By Jane Elliott
Health reporter, BBC News
Pancreatic cancer has one of the poorest survival rates of all cancers.
It is the fourth or fifth commonest cancer in the UK – but only one in five of those diagnosed are considered for surgery.
More than 97% of people in the UK diagnosed with pancreatic cancer die within five years, more than 80% within one year.
Medical experts say there are a number of reasons for this, but ignorance plays a big part.
Mr Andreas Prachalias, consultant liver transplant hepato-biliary and pancreatic surgeon at King’s College Hospital, London, said not only were people unaware of the symptoms, many were unaware of where their pancreas was or its purpose.
"The pancreas is not on the public consciousness," he said.
"If people learnt to spot the symptoms, it might help."
The pancreas is a tadpole-shaped organ, which sits behind the stomach.
"I began noticing some odd symptoms, including dark coloured urine and the fact that even the smallest amount of alcohol made me very sick"
It helps with the digestion process and also produces insulin, which balances the sugar level in the blood.
Thomas Brodie, 77, from London, was diagnosed with pancreatic cancer in March. He needed surgery and is now having chemotherapy.
Luckily Mr Brodie, a former civil servant in the Department of Health, is very body aware after having prostate cancer and noticed his symptoms.
"I began noticing some odd symptoms, including dark coloured urine and the fact that even the smallest amount of alcohol made me very sick," he said.
He also became jaundiced.
"I thought it was potentially serious," he said.
"I knew in some cases it could be operated on, and that in others it could not. I had to wait for the specialist view to discover the extent of the illness.
"I acted very quickly and the doctor had the results of the test the same day. The speed with which things moved forward was remarkable."
Mr Brodie is convinced it was this speed that saved his life.
"I would urge anyone with similar symptoms to contact their GP as soon as possible," he said.
Mr Prachalias said that because the disease was "often silent" it was difficult to know how to protect people.
"With more aggressive surgeries, increased awareness and early referrals at King’s we have been able to increase the resection rate to 30 to 35%. But it is still very low."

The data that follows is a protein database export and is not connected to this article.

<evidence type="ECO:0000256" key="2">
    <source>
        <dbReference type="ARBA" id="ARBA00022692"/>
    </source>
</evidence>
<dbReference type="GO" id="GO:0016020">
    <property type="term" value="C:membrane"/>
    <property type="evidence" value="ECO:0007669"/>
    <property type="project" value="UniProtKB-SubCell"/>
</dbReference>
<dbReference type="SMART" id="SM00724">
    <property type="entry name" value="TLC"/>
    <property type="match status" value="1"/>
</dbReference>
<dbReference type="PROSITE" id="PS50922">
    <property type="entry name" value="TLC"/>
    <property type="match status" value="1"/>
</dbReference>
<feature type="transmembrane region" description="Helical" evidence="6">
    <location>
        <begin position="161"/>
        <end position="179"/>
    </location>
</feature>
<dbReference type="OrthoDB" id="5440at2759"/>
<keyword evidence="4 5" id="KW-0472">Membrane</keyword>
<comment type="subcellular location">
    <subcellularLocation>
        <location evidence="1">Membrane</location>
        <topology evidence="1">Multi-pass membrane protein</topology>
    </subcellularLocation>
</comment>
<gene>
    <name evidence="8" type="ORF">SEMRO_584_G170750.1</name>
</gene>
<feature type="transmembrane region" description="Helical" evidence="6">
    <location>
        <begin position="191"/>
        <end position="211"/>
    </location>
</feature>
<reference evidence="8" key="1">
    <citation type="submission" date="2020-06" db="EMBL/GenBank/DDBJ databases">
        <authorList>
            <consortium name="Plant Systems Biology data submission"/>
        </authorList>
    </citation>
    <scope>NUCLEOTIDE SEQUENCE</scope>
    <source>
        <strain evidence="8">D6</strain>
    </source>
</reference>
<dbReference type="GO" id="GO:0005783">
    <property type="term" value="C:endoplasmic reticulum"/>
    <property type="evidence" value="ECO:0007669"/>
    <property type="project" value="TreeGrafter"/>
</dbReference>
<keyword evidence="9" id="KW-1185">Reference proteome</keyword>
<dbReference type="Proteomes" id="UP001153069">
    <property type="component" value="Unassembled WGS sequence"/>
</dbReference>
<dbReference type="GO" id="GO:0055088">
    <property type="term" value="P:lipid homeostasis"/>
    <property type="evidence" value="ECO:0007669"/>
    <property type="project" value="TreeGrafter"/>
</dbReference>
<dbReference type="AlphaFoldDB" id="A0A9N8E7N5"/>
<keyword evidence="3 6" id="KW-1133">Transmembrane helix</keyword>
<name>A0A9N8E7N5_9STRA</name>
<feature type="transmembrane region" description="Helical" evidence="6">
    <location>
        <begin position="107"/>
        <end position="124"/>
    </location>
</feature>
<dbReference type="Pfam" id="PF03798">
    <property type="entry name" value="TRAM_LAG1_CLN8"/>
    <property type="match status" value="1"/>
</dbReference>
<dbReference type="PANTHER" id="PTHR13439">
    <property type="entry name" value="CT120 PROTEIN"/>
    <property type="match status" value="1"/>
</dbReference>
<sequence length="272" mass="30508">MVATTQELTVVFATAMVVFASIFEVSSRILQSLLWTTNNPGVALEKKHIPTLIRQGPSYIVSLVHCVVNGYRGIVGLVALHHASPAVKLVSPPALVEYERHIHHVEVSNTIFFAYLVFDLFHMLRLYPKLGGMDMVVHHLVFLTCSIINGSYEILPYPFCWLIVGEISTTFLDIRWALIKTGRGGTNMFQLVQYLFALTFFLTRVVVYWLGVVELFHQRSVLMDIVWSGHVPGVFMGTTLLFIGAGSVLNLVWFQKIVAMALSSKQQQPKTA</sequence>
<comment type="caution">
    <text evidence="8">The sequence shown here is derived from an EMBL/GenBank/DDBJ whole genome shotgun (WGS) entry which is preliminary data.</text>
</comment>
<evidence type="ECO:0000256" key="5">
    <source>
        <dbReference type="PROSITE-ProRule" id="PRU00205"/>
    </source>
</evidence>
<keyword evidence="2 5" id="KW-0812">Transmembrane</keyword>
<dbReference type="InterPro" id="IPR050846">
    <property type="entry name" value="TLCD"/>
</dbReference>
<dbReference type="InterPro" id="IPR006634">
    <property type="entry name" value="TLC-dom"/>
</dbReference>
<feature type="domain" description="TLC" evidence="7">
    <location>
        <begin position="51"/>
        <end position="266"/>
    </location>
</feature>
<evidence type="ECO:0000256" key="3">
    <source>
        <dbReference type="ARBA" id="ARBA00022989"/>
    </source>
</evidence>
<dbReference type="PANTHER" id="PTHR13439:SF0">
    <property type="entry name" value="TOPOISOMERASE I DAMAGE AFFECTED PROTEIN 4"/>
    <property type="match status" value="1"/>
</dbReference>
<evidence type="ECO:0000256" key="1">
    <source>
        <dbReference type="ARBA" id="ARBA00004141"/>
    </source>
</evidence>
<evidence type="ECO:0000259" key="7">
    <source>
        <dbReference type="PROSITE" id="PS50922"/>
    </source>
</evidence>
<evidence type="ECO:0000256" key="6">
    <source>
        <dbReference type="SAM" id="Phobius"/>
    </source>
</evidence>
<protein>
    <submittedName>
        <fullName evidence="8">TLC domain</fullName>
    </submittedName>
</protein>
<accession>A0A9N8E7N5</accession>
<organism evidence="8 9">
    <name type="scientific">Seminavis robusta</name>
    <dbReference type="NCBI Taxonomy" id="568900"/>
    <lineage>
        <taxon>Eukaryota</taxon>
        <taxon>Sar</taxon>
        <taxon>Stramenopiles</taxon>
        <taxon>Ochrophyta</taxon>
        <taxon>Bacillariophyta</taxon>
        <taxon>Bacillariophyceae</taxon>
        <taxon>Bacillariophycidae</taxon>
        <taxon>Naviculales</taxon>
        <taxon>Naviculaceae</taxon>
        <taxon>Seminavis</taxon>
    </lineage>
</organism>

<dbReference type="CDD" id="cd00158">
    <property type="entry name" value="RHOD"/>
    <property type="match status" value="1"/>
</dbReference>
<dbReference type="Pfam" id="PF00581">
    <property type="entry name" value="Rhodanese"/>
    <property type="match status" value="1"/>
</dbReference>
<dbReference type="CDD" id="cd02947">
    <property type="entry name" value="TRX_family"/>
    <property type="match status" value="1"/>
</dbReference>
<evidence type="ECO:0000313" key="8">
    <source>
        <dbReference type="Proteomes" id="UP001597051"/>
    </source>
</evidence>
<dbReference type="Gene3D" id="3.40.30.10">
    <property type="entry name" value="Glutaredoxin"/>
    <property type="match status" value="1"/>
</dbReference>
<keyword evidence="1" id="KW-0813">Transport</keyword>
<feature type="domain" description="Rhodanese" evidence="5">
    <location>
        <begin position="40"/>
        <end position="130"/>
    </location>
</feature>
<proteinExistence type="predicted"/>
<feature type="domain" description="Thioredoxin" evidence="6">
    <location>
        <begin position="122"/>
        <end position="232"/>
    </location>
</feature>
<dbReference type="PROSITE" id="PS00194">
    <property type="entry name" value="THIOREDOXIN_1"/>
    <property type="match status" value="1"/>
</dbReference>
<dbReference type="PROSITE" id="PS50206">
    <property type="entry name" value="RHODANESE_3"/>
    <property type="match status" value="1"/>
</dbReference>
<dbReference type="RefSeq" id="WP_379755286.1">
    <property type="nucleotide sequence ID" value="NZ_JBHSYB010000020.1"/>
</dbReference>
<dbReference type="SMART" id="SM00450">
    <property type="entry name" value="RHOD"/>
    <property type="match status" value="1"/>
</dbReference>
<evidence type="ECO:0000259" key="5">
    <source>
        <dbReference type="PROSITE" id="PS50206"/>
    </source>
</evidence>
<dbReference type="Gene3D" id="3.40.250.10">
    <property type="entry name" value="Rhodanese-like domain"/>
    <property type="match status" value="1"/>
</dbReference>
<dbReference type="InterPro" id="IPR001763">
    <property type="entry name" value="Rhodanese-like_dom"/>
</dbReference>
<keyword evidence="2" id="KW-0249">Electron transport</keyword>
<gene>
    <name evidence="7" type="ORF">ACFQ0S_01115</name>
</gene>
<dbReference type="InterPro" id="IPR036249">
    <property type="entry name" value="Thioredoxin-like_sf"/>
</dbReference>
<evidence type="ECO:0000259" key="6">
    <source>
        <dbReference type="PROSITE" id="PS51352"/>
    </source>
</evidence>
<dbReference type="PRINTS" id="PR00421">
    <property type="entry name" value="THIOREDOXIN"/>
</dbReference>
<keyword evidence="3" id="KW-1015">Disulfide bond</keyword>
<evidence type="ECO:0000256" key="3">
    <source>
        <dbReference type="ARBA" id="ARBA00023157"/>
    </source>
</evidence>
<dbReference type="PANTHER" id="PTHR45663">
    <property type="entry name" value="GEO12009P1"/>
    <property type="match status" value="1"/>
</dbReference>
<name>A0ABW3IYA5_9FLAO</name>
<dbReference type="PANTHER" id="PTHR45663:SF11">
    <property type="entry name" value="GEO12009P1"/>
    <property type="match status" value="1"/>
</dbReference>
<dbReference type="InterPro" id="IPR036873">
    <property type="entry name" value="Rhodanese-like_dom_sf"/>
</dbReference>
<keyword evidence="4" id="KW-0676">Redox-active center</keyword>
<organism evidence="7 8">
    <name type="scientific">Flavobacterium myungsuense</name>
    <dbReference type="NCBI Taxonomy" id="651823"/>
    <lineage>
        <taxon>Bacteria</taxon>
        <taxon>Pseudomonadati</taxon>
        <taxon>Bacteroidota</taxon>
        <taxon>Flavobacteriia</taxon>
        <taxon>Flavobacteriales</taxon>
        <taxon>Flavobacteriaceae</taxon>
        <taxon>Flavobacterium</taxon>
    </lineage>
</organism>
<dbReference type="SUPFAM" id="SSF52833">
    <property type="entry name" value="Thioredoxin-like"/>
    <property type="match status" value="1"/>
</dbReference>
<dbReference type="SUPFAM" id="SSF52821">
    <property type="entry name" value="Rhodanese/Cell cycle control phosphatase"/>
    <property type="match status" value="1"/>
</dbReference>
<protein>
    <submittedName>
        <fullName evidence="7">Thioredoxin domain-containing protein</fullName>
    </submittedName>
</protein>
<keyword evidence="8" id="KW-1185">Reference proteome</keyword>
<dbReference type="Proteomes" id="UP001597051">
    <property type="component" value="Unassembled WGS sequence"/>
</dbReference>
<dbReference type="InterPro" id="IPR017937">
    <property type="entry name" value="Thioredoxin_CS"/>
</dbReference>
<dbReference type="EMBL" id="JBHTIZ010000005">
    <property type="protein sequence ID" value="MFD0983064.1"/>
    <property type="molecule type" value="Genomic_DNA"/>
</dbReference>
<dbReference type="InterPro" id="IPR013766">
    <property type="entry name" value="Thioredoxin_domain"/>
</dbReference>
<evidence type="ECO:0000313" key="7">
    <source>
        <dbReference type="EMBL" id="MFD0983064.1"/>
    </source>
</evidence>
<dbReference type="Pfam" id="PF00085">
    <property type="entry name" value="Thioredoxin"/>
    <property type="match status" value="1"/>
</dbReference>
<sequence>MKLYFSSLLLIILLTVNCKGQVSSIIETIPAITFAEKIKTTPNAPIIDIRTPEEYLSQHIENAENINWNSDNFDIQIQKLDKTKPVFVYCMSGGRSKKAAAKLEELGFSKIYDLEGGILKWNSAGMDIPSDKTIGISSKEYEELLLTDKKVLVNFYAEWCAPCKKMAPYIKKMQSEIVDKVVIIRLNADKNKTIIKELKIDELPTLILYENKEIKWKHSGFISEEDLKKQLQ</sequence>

A resection is an operation to remove part of the pancreas, the gall bladder, some of the bile ducts and a piece of the small bowel – the national average resection rate is 20%.
Mr Prachalias said screening was not considered viable, because although those aged above 55 were more vulnerable, it could affect others.
But he said raising public consciousness was still one of the best weapons.
Daisylin Brown, a hepato-pancreatic-biliary clinical nurse specialist at King’s, with a particular interest in pancreas and biliary tumours, said: "Pancreatic cancers frequently have few symptoms until the disease has already progressed to an advanced stage.
"To make matters worse, the early symptoms associated with the disease, such as abdominal pain, irregular bowel movements or jaundice, are easily mistaken for other conditions, making it much harder to diagnose the cancer effectively and quickly.
"At King’s, we work with specialists across many departments, including endocrinology, hepatology, oncology and radiology, and in different hospitals, as well as with support from other organisations such as Macmillan Cancer Care.SYMPTOMS
- General discomfort or pain around the stomach area
- Sickness, bowel disturbances and loss of appetite
- Diabetes and unexplained weight loss
- Jaundice, low mood and depression
- Itchy skin and back pain
"This ‘multi-disciplinary’ approach is a vital part of helping us to diagnose and treat our patients as quickly as possible, before their disease progresses too far."
Pancreatic Cancer UK agreed that action needed to be taken.
A spokesman said: "These are not only tragic but shocking statistics in this day and age when we are making such inroads into cancer research and medical science.
"One of the reasons for this is that pancreatic cancer is so difficult to detect early enough – symptoms are vague and unspecific and often by the time they are picked up it is too late.
"We still need much more funding and awareness raising to make any impact on these death rates, which have not changed for the last 40 years."</p
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